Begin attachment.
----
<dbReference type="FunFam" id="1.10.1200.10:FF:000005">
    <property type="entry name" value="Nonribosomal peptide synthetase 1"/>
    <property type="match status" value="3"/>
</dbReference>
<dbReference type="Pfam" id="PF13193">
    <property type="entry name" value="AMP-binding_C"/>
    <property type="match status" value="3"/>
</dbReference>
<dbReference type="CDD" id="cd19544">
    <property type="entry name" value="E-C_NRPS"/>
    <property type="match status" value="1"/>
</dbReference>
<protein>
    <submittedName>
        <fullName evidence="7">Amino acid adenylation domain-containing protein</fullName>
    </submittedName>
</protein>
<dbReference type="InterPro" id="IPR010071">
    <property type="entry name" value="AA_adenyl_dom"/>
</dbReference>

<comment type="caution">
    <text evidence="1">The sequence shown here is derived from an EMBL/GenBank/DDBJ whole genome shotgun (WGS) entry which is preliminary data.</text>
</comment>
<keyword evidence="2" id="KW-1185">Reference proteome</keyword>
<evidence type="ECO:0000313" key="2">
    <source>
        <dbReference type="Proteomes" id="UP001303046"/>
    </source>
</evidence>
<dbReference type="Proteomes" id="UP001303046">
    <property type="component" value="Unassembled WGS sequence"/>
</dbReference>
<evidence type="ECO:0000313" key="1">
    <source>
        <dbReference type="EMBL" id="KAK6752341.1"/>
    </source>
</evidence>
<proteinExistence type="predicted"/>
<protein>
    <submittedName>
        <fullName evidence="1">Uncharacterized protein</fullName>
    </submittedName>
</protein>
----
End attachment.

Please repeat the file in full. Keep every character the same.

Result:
<dbReference type="FunFam" id="1.10.1200.10:FF:000005">
    <property type="entry name" value="Nonribosomal peptide synthetase 1"/>
    <property type="match status" value="3"/>
</dbReference>
<dbReference type="Pfam" id="PF13193">
    <property type="entry name" value="AMP-binding_C"/>
    <property type="match status" value="3"/>
</dbReference>
<dbReference type="CDD" id="cd19544">
    <property type="entry name" value="E-C_NRPS"/>
    <property type="match status" value="1"/>
</dbReference>
<protein>
    <submittedName>
        <fullName evidence="7">Amino acid adenylation domain-containing protein</fullName>
    </submittedName>
</protein>
<dbReference type="InterPro" id="IPR010071">
    <property type="entry name" value="AA_adenyl_dom"/>
</dbReference>

<comment type="caution">
    <text evidence="1">The sequence shown here is derived from an EMBL/GenBank/DDBJ whole genome shotgun (WGS) entry which is preliminary data.</text>
</comment>
<keyword evidence="2" id="KW-1185">Reference proteome</keyword>
<evidence type="ECO:0000313" key="2">
    <source>
        <dbReference type="Proteomes" id="UP001303046"/>
    </source>
</evidence>
<dbReference type="Proteomes" id="UP001303046">
    <property type="component" value="Unassembled WGS sequence"/>
</dbReference>
<evidence type="ECO:0000313" key="1">
    <source>
        <dbReference type="EMBL" id="KAK6752341.1"/>
    </source>
</evidence>
<proteinExistence type="predicted"/>
<protein>
    <submittedName>
        <fullName evidence="1">Uncharacterized protein</fullName>
    </submittedName>
</protein>